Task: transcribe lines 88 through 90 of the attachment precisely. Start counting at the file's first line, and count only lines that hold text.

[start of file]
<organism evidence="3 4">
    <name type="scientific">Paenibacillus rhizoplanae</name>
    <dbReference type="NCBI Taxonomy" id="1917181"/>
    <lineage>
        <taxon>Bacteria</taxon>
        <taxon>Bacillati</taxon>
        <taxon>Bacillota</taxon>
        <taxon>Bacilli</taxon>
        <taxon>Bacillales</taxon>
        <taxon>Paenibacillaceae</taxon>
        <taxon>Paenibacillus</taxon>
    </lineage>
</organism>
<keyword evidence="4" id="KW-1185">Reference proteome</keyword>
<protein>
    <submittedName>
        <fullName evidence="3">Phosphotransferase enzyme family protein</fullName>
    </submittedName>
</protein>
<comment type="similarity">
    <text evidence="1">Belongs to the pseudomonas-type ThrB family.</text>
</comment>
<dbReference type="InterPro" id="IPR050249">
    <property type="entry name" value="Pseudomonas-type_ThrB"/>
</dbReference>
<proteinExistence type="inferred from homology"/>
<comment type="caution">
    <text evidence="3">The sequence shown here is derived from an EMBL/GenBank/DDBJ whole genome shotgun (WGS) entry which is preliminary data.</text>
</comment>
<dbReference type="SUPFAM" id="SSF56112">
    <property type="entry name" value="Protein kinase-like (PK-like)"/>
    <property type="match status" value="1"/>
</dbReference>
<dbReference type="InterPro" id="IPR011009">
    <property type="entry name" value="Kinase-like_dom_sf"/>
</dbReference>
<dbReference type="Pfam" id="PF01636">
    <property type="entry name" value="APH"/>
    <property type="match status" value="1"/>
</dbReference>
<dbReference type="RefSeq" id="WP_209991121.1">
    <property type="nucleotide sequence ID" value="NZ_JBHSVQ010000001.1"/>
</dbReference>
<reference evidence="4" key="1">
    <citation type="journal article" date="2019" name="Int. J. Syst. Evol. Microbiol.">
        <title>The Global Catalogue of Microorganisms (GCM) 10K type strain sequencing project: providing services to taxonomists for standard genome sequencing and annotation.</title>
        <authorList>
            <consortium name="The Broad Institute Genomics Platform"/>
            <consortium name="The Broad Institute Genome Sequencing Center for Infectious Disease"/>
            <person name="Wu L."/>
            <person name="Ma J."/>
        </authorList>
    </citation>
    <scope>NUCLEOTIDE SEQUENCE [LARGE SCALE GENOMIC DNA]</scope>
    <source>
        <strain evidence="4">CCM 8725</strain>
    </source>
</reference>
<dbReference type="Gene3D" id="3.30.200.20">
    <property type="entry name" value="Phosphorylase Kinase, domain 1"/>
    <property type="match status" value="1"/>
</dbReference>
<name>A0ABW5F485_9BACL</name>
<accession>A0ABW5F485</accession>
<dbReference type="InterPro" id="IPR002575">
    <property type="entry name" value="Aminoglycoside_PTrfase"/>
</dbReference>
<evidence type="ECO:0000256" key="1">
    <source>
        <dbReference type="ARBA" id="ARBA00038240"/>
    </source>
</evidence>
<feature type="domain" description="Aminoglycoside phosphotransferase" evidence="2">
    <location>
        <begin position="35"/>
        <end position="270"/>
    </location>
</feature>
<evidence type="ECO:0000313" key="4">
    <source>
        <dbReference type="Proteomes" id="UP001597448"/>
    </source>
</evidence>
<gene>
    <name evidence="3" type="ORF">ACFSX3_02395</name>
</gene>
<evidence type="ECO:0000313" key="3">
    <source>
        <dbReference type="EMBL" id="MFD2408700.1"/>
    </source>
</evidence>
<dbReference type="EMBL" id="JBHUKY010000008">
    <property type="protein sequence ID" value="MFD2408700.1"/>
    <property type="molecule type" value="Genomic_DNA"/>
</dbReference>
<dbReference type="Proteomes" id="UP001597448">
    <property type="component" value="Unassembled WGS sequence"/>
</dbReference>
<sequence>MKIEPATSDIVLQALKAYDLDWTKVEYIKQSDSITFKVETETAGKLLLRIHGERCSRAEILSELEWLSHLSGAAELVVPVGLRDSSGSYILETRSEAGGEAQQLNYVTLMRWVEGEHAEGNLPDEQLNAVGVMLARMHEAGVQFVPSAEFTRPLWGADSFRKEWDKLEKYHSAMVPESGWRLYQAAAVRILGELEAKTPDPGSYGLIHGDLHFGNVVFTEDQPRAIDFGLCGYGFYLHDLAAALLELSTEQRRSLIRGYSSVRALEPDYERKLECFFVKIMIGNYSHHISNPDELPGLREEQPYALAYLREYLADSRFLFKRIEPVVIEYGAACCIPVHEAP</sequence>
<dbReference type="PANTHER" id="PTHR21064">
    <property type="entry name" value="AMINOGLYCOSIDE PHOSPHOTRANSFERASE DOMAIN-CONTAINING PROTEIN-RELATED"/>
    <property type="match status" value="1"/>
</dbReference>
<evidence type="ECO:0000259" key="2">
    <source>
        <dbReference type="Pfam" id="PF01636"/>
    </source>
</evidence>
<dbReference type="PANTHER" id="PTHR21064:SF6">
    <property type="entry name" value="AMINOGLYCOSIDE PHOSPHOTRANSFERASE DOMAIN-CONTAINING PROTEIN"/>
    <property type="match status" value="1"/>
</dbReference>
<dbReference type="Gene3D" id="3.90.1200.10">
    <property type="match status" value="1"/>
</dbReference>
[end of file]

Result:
    <source>
        <dbReference type="EMBL" id="MFD2408700.1"/>
    </source>